Alcoholism: Disease, or Choice?
“The medical definition of alcoholism is a chronic and fatal disease characterized by tolerance, physical dependence, and pathological organ changes, (Pace, “Alcoholism is a Disease”).” In the novel Lush, by Natasha Friend, the protagonist, Samantha, has an alcoholic father. “Having an alcoholic parent can be very traumatic for children and teens, (Teter, “My Father the Alcoholic”).” For most of her life, Sam keeps her father’s drinking problem a secret, until she finds trust in someone in her local library, with whom she shares her secret with.
In this novel, the social issue presented is alcoholism. The main characters father is an alcoholic. For most of her adolescent life, Samantha hides her fathers disease from everyone. She never has friends over her house, and she never shares information of the problem her father has with anybody. Sam always wanted to tell someone about this drinking problem, but she was never sure who. For a long time Sam stuck it out and didn’t tell anyone about her fathers issue, but after a while her father got really out of control. He started hitting her brother, and her mom, and he was always yelling and trying to argue with somebody in her house. Sam then decided she was going to write a letter to someone in the library asking for their advice. Sam’s father being an alcoholic affected her life greatly. It made her
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keep secrets from her best friends. It also made her go to a party and drink alcohol because she thought it would help her relieve the stress of her problems.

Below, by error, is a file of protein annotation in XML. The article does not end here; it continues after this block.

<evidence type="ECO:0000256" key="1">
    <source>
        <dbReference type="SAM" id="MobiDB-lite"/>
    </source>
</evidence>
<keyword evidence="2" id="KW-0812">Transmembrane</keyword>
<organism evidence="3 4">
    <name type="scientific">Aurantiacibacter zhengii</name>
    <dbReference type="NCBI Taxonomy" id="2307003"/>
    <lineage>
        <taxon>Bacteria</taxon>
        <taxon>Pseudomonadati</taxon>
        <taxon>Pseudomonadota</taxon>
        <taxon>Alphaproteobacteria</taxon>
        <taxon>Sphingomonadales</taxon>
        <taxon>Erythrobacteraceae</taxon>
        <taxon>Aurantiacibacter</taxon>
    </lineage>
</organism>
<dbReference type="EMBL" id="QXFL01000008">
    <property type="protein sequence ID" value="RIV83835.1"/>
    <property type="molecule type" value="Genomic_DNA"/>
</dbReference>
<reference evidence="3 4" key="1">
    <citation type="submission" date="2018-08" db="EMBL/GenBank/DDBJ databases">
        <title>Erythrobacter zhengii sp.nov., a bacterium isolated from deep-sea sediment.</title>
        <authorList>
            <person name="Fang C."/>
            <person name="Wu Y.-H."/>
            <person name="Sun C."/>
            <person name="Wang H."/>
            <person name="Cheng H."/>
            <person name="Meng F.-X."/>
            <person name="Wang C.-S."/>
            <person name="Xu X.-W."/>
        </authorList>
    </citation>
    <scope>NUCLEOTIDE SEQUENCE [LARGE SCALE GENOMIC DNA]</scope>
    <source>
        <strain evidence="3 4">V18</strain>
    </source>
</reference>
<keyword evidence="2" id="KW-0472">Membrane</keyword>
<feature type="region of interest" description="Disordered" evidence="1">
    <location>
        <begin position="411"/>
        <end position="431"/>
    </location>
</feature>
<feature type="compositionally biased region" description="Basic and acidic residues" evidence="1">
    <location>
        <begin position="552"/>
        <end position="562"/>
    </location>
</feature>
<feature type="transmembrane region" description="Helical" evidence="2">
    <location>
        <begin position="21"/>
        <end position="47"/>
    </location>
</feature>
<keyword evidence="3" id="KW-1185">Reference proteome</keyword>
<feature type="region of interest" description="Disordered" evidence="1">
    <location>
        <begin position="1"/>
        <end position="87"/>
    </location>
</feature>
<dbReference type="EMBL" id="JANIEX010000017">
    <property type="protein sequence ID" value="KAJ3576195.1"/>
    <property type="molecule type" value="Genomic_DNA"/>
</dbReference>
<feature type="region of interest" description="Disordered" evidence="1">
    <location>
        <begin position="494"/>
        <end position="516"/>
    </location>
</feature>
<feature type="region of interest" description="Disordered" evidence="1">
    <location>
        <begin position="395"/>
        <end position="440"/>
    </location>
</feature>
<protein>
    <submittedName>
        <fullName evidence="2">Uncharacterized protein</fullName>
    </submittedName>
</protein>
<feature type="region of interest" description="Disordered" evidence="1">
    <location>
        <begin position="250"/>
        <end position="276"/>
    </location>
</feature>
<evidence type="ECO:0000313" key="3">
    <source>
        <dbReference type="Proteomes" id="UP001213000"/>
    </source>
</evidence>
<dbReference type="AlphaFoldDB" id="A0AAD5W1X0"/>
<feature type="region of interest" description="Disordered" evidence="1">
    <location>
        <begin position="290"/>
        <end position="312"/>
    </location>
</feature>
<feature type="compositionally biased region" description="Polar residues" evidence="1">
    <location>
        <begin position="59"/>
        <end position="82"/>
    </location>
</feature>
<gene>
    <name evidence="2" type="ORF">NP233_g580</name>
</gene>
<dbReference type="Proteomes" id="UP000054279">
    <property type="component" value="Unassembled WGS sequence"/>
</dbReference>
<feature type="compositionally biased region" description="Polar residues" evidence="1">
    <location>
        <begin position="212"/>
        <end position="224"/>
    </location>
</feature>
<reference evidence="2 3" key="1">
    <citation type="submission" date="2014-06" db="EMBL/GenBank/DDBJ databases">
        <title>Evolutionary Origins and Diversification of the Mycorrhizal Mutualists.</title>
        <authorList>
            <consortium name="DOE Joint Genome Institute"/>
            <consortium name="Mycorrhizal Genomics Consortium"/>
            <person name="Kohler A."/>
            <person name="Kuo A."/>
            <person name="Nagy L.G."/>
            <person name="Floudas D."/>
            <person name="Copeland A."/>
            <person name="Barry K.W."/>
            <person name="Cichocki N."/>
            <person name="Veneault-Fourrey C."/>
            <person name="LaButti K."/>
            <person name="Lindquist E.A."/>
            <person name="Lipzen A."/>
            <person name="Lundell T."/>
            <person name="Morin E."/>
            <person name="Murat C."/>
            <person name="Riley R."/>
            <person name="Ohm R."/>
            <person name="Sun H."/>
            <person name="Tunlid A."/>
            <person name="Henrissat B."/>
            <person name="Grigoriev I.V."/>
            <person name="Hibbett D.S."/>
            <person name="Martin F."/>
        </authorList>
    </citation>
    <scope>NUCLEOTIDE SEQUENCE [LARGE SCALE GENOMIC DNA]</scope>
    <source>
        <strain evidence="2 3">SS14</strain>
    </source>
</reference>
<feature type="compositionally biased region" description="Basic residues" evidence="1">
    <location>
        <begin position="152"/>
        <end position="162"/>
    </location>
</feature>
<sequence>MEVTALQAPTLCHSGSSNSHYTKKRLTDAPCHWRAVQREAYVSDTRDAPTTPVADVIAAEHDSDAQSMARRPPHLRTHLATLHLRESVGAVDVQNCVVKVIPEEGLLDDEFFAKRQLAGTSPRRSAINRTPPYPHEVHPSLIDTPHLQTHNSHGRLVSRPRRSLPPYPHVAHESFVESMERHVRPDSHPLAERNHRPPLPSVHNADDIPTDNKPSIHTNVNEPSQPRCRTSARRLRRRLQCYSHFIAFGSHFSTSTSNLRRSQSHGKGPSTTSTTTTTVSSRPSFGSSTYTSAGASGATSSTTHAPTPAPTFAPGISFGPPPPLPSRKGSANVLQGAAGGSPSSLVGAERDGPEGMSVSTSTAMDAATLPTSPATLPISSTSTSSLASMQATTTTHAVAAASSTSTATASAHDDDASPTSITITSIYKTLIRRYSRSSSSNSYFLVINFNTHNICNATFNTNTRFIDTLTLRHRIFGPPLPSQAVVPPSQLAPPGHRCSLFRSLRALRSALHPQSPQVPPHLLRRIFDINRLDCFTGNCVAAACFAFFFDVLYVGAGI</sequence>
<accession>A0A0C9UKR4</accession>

“The issue of alcoholism was very realistically portrayed in this novel. Many teens have alcoholic parents, and there are even meetings and support groups for teenagers, (Teter, “My Father the Alcoholic”).” These meetings help children of alcoholics express their issues and share their experiences with each other. The way the author presented the issue of alcoholism in the novel showed she was against it. However, by having Sam’s father go to rehab, she showed the reader that she felt there was still hope for him. When she wrote about him coming home from rehab sober, she also showed the reader that everyone deserves a second chance. Also, by showing that Sam could finally tell her friends about her father, she showed that it is okay for one to talk about his or her problems and that one doesn’t always have to keep everything bottled up inside.
“Based on much research, alcoholism has been classified as a disease by the medical community. Alcoholism is characterized by the inability to control alcohol consumption, preoccupation with alcohol, and distortion in thinking, (Pace, “Alcoholism is A Disease”).” Many experts argue whether or not alcoholism is a disease. “Terence Gorski says that no, mild forms of alcoholism are not diseases, however, severe alcoholics clearly suffer from a biological disease, (“Alcoholism Should be Treated As a Disease”).” “Alcoholism, also known as alcohol dependence syndrome, is a disease
characterized by cravings, loss of control, physical dependence, and a need for more and more alcohol. Building tolerance to alcohol is also a sign of alcoholism. Alcoholism is treatable and the sooner a person is able to acknowledge a need for help, the better his or her changes for recovery are, (Mitchell, “What is Alcoholism”).” “Alcoholism is very much preventable, by realizing when to stop drinking. Nobody ever died from abstinence, and controlled drinking is also fine, (Gorski, “Alcoholism Should be Treated as a Disease”)”
Alcoholism, or alcohol dependence, is a chronic disease, which is common in our world today. In the United States, 1 in every 13 adults is either an abuser of alcohol or an alcoholic. This disease includes a craving from the victim in spite of any problems or consequences, which they may have or have had. Consequences of this disease are often very severe; for example, job problems frequently ...
In conclusion, alcoholism can be classified as a disease, depending on the severity. There are also treatments and facilities for alcoholics, and groups and meetings for the families and friends of alcoholics.